Credit: Sajid Javid

Sajid Javid is your new Secretary of State for Business

The MP for Bromsgrove takes over from Vince Cable, who lost his seat in the election.

by Jack Torrance
Last Updated: 10 Jul 2015

As announcements of his new cabinet appointments trickled out this morning, it seems David Cameron has resisted making radical changes to most of his frontbench team. But one post he did need to fill was that of business secretary, a role left vacant by outgoing MP Vince Cable, who lost his Twickenham seat after the Liberal Democrats imploded in Thursday’s election.

City workers will be pleased to see he’s been replaced by Bromsgrove MP Sajid Javid, the former investment banker who has been culture secretary since the less-than-graceful demise of Maria Miller last year. His new role is likely to be a better fit than his last – Javid’s interest in the arts was never exactly apparent.

Given his former roles at Deutsche Bank and Chase Manhattan, he’s unlikely to be as vocally critical as his predecessor was of certain elements of Britain’s financial services sector, but small businesses and campaign groups will be hoping he’s just as keen on promoting entrepreneurship and manufacturing. A former treasury minister, Javid has spoken up in favour of support for crowdfunding, which is surely a good sign.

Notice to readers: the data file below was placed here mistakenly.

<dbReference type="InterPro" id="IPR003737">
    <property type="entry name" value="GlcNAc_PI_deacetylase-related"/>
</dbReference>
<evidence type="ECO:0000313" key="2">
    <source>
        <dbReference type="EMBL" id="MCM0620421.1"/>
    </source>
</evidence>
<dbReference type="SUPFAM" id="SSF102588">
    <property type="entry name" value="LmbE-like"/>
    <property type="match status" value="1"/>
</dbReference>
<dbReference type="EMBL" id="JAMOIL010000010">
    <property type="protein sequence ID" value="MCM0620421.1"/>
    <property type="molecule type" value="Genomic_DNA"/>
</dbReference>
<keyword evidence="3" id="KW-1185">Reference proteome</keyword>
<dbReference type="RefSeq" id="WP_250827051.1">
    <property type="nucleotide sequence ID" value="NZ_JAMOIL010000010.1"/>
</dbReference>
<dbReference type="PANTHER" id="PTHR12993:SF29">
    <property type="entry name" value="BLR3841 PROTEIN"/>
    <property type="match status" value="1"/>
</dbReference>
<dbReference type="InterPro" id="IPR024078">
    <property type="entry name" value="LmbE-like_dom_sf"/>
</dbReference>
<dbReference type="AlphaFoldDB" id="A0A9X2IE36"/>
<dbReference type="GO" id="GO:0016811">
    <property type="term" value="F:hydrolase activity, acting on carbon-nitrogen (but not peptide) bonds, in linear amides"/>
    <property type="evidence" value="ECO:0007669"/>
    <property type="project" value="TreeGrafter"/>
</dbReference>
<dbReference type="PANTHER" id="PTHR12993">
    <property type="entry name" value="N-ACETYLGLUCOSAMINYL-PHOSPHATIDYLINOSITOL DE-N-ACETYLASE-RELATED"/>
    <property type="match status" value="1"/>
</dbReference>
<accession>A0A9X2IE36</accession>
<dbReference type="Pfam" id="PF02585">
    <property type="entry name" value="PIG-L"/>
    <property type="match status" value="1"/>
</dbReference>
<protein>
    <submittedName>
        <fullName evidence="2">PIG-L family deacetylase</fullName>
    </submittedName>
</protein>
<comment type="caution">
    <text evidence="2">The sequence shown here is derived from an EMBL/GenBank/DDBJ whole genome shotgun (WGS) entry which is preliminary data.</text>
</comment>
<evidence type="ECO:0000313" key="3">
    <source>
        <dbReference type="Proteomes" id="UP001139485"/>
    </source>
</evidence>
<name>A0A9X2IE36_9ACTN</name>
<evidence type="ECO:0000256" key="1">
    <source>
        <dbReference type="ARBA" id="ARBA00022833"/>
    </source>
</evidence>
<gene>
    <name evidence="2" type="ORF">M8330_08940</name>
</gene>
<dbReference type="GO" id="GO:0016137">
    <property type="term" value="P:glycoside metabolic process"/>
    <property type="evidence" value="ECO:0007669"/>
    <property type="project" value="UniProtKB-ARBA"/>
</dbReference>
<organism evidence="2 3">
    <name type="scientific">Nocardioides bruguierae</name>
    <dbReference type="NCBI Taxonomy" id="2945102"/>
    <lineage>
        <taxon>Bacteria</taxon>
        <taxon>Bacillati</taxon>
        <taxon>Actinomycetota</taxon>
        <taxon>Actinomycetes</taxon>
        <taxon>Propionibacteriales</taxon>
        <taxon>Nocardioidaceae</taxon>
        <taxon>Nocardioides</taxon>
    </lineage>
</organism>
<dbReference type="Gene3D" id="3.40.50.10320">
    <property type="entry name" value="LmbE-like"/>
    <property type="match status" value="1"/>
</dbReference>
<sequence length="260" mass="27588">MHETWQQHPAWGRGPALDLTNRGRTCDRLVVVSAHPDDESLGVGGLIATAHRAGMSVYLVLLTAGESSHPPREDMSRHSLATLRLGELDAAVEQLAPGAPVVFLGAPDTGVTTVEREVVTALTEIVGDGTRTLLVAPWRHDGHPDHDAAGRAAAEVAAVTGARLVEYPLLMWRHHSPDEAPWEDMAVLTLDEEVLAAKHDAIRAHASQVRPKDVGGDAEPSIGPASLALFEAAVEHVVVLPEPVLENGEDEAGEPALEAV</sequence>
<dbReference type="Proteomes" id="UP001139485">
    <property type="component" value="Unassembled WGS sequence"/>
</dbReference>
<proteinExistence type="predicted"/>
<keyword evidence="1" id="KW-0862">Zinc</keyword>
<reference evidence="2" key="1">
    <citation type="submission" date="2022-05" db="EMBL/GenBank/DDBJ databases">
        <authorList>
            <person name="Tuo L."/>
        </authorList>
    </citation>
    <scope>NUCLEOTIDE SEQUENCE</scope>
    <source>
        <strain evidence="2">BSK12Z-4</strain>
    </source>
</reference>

The son of a Pakistani bus driver, Javid was first elected to parliament in 2010 and is hotly tipped as a future Prime Minister. He’s unusual among Tory top brass for having attended an FE college – something that will come in handy given his new department’s responsibility for apprenticeships and national diplomas.

Read more: Seven things businesses can expect from the new Tory government

In other political news the Labour peer and Apprentice star Lord (Alan) Sugar has announced he has quit the party that gave him his seat in the House of Lords. Sugar, who was appointed ‘Enterprise Champion’ by then-PM Gordon Brown, said he had found himself ‘losing confidence in the party due to their negative business policies and general anti-enterprise concepts they were considering.’

Sugar said he waited until after the election to make the announcement, ‘rather than use my decision to possibly damage the party’s chance in the election.’ It’s hard to imagine the party could have performed much worse though. He didn’t say whether or not he would be joining another party but confirmed he will retain his peerage.

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